WAST PEER research project
In May 2017, Dr Jenna Murray de López and Dr Rubina Jasani began a community engagement and research partnership with the grassroots organisation Women Asylum Seekers Together (WAST Manchester).
WAST Manchester is a registered charity run by and for female asylum seekers who act to raise awareness of issues affecting destitute migrants in the UK through campaigning and public speaking. This partnership has led conference and campaigning collaborations between WAST members and HCRI students.
In January 2018, HCRI formed a peer research group made up of 20 WAST members.
Throughout 2018, the group attended the University regularly to complete a programme of research training. The training that the women receive has been devised by Drs Rubina Jasani and Murray de López drawing from their anthropological expertise working in health and community activism in Latin America, India and the UK.
The project prioritises a Peer Ethnographic Evaluation Research (PEER) approach to defining and addressing the core issues that impact on the lives of destitute female asylum seekers in the UK. This is the first time the PEER approach has been developed with a view to creating a sustainable and equitable community research programme.
The project's overall objectives are:
- build capacity and create conditions for empowerment among female forced migrants using a PEER approach;
- develop a new approach to collaborative ethnographic research that benefits participants and institutions equally;
- continuously monitor progression and incorporate Key Informant Monitoring into the existing PEER framework.
Participatory Ethnographic Evaluation Research (PEER): forced migrants and the challenge of self-advocacy
July 2018-April 2019
This jointly funded project arose from pilot research done as part of the training, which revealed little is known about the strategies women use to support each other when no one else will.
This project used creative methods to draw attention to the skills and strategies that migrant women develop when they come together in surviving many years of destitution and social exclusion.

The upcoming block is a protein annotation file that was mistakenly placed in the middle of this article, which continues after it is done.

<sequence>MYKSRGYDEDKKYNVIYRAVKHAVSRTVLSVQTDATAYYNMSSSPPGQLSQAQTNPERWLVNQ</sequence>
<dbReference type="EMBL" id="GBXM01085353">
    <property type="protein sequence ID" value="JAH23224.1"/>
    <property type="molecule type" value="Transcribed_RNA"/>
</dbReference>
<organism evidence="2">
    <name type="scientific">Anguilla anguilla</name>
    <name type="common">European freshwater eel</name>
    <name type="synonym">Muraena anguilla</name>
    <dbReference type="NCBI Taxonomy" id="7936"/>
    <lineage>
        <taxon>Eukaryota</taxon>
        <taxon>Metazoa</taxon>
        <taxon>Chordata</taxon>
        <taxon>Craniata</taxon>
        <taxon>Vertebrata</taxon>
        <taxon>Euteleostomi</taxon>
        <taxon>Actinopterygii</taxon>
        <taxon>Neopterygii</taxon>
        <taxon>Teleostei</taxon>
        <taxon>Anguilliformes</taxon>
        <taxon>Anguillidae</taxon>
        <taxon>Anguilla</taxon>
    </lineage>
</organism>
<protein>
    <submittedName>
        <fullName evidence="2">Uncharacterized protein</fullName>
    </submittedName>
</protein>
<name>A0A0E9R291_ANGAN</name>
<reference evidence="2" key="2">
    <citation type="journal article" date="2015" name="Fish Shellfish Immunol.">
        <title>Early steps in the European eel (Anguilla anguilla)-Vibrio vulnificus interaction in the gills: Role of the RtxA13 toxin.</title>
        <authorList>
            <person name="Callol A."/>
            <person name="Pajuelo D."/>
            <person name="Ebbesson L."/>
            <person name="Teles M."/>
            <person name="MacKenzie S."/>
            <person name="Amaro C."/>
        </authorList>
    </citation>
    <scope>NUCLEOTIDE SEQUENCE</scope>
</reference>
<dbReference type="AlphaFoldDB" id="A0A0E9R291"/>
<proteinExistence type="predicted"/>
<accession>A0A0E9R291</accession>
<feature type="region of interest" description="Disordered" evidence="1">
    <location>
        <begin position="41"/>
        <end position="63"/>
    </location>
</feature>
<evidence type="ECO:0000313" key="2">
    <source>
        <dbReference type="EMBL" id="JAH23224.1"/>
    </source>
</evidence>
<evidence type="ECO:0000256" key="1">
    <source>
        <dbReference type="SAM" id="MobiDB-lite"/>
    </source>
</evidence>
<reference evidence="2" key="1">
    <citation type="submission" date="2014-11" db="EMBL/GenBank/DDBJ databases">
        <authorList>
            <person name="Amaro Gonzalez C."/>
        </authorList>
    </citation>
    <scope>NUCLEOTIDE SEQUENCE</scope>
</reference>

The project aimed to create educational resources to raise awareness of these issues among professionals who encounter migrant women and their dependents.
Events and project social engagement
- Special Panel Presentation on Women's Empowerment Organisations, 18th IUAES World Congress, Brazil, July 2018
- Listen To Our Voices book launch, Manchester Central Library, St Peter’s Square, June 2018
- National Refugee Women's Conference Manchester, November 4, 2017
- World on the Move: Migration, Societies and Change conference, 30 October to 1 November 2017, The University of Manchester
- Co-presented lecture on Health, Gender and Ageing in situations of social abandonment: MA Humanitarian and Conflict Response, 2017
- British Academy/Leverhulme Small Research Grants
- ESRC, Impact Acceleration Account
- Social Responsibility and Cultural Engagement funding awards, School of Arts, Languages and Cultures, The University of Manchester
- Making a Difference Awards, School of Arts, Languages and Cultures, The University of Manchester
- HCRI Research Support
The women of WAST have published two collections of their writing about their experiences as asylum seekers, Am I Safe Yet? and Listen To Our Voices!. You can read about how Dr Siobhan Brownlie worked with WAST to produce Listen To Our Voices!.
All proceeds will go to WAST to support them in helping female asylum seekers and campaigning for human rights for asylum seekers.
These publications can be purchased directly from WAST by emailing firstname.lastname@example.org.
For more information about our work with WAST, please contact Dr Rubina Jasani at email@example.com